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What is the mathematical relationship between aggregate logit and HB estimates?


This may be a very daft question and show my ignorance of bayesian statistics, however, what is the mathematical relationship between the aggregate estimate of a parameter (in this case a linear term) and the average of the individual HB estimates from a group of respondents. I ask because clearly the scale of the HB estimate is larger in magnitude than the logit estimate, yet they are almost perfectly correlated. Is there a way to workout the inflation factor?

The reason I ask is that I need to generate estimates in the magnitude of a a nested logit model for further use in a strategic transport model, but I want to take advantage of the clear benefits of using HB estimation. However, the average of individual HB parameters is to large for use in the model, so I need an equivalence with Logit parameters. Is there a clear mathematical between the terms such that I can reduce the HB estimate to the same scale as the Logit estimate?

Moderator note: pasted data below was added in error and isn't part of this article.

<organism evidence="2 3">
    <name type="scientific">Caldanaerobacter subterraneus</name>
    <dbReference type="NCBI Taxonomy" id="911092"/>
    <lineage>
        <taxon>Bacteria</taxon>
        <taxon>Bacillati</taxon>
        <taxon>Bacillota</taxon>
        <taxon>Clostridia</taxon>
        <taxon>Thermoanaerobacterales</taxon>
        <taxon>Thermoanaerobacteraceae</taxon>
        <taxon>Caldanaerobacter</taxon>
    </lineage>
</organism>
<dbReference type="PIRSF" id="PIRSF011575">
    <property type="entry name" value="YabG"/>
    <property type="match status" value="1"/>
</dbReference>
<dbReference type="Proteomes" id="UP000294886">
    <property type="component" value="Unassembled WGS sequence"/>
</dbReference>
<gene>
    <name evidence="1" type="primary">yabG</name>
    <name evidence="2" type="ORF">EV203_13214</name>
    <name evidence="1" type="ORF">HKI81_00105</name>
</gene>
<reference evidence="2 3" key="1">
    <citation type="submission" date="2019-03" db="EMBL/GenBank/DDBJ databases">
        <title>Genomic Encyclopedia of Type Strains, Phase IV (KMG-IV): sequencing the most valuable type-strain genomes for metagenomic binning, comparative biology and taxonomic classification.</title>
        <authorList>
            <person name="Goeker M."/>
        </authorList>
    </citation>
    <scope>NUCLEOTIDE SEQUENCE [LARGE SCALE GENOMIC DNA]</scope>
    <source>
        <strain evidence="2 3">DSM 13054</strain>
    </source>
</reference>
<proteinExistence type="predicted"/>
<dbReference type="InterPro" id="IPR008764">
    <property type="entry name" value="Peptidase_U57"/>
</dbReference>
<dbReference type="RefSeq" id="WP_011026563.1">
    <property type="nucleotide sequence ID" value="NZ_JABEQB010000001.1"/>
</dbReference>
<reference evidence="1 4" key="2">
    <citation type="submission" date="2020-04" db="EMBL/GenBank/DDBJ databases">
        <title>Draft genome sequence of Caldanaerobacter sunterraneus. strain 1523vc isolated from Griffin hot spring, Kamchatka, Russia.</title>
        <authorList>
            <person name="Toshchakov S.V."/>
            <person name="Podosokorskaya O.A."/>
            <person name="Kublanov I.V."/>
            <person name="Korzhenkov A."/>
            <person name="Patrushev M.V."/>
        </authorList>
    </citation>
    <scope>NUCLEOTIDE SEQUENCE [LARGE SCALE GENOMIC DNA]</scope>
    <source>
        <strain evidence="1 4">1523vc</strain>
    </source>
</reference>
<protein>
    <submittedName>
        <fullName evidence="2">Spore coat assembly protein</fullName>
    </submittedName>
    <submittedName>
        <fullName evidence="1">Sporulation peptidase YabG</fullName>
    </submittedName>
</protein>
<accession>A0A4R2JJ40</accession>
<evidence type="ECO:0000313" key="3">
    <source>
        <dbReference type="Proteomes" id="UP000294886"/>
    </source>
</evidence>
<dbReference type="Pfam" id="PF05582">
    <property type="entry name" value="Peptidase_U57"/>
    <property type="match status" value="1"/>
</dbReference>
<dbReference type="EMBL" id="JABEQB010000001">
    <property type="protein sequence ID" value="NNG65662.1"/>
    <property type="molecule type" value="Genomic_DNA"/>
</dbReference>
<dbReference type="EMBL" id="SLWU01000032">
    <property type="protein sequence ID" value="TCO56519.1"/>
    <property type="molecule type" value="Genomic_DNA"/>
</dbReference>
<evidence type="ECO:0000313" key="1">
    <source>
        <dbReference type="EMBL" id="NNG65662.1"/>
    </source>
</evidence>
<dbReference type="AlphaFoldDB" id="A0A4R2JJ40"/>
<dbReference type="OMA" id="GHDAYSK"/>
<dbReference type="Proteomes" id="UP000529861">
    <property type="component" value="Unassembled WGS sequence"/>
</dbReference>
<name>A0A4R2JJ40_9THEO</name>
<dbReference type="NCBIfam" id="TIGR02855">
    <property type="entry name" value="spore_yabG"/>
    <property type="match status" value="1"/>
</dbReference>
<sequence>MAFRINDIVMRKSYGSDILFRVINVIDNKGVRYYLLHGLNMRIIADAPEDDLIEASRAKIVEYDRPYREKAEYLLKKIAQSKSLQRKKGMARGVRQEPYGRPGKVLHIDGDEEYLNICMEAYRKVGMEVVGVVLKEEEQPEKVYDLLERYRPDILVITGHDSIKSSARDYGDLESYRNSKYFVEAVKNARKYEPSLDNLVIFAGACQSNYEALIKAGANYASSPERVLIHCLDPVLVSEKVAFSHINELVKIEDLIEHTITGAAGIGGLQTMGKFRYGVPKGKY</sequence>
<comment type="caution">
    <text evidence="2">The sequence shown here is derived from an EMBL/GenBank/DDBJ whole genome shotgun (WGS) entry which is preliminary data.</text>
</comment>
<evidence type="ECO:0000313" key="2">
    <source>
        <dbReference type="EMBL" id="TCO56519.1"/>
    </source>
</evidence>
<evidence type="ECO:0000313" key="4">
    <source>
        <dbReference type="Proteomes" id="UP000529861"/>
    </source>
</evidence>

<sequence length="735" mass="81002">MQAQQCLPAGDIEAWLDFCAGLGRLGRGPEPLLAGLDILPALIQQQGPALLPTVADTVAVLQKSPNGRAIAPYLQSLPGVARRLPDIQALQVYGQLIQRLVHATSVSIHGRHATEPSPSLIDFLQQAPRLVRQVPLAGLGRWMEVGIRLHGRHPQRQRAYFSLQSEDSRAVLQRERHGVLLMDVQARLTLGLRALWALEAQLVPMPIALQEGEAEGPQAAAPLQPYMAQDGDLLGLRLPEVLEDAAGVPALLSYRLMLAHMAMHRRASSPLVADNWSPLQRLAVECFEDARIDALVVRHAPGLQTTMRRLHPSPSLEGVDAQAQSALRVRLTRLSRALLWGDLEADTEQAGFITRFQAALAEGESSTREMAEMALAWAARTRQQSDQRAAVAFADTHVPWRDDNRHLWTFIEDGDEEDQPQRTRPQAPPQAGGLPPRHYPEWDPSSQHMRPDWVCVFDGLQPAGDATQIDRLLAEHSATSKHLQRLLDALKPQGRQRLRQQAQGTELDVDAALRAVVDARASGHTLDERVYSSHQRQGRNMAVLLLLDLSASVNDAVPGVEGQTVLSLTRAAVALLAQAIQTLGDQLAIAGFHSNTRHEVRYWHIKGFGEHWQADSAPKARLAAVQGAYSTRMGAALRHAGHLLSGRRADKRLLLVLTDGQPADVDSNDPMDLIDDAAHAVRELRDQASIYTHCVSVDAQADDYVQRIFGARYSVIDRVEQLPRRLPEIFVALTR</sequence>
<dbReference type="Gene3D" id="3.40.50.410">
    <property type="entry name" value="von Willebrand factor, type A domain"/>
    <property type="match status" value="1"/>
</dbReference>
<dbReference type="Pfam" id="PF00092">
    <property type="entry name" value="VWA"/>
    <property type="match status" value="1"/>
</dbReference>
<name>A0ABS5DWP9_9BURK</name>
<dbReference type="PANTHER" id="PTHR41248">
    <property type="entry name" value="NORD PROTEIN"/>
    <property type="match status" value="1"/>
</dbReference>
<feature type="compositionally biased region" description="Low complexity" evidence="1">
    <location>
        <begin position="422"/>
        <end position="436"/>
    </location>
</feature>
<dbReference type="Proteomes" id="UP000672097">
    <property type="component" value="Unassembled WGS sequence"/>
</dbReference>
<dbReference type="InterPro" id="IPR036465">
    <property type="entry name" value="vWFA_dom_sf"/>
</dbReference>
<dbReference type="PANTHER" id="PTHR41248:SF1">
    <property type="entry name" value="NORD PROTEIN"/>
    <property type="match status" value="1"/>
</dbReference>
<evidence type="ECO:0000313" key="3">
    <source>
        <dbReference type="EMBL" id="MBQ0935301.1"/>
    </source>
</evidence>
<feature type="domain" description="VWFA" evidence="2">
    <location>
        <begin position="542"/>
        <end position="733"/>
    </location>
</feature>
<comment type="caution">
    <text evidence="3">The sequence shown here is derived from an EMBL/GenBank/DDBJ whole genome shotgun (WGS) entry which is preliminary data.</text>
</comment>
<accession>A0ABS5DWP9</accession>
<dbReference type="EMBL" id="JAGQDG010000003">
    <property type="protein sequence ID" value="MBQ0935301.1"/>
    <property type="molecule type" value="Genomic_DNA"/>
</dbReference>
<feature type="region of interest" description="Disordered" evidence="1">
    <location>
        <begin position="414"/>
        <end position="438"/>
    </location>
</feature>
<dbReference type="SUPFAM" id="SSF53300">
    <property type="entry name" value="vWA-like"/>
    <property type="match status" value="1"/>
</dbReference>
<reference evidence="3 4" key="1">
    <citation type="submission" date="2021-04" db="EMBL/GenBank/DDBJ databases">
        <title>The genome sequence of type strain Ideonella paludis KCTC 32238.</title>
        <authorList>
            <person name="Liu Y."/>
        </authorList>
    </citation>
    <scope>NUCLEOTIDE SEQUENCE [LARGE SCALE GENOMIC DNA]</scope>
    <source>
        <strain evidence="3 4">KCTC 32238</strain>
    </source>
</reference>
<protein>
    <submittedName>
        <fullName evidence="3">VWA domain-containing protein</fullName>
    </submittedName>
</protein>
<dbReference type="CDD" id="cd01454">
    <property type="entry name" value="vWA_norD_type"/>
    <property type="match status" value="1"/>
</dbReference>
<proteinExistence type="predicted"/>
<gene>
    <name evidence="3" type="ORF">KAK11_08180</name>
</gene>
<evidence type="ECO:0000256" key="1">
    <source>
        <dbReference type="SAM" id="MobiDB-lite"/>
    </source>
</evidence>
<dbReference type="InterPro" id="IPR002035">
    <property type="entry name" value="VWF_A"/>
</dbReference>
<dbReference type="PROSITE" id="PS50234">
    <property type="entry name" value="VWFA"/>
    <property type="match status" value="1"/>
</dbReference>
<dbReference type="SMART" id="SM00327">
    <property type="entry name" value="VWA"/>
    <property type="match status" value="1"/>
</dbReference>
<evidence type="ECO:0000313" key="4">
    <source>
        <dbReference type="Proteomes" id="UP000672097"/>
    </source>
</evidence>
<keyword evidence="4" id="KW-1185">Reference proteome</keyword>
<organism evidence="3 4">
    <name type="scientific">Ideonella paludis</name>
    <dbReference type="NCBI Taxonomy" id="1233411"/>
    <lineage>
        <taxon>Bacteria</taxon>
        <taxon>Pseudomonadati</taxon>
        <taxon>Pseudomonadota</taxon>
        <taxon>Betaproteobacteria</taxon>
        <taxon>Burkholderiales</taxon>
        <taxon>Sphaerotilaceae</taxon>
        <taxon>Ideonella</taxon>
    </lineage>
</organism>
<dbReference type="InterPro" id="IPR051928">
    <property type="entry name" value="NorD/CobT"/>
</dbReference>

Many thanks in advance.
asked Jul 19, 2018 by Jasha Bowe Bronze (1,745 points)

1 Answer

0 votes
Both aggregate logit and HB are based on the MNL model.  But, HB is a quite different animal, involving a balancing act between the lower-level fit (likelihood of fitting the individual-level choices) and upper-level fit (likelihood that the individual respondents seem to be drawn from the multivariate distribution of the upper-level estimates).  Furthermore, the scaling of HB parameters is affected by the prior settings (prior variances especially).

I have also found that HB leads to mean population estimates that are highly correlated with aggregate logit estimates, but with a shift in their scaling.  There is not a simple adjustment factor, such as HB population estimates are 1.5x the scale of aggregate logit estimates.
answered Jul 19, 2018 by Bryan Orme Platinum Sawtooth Software, Inc. (170,215 points)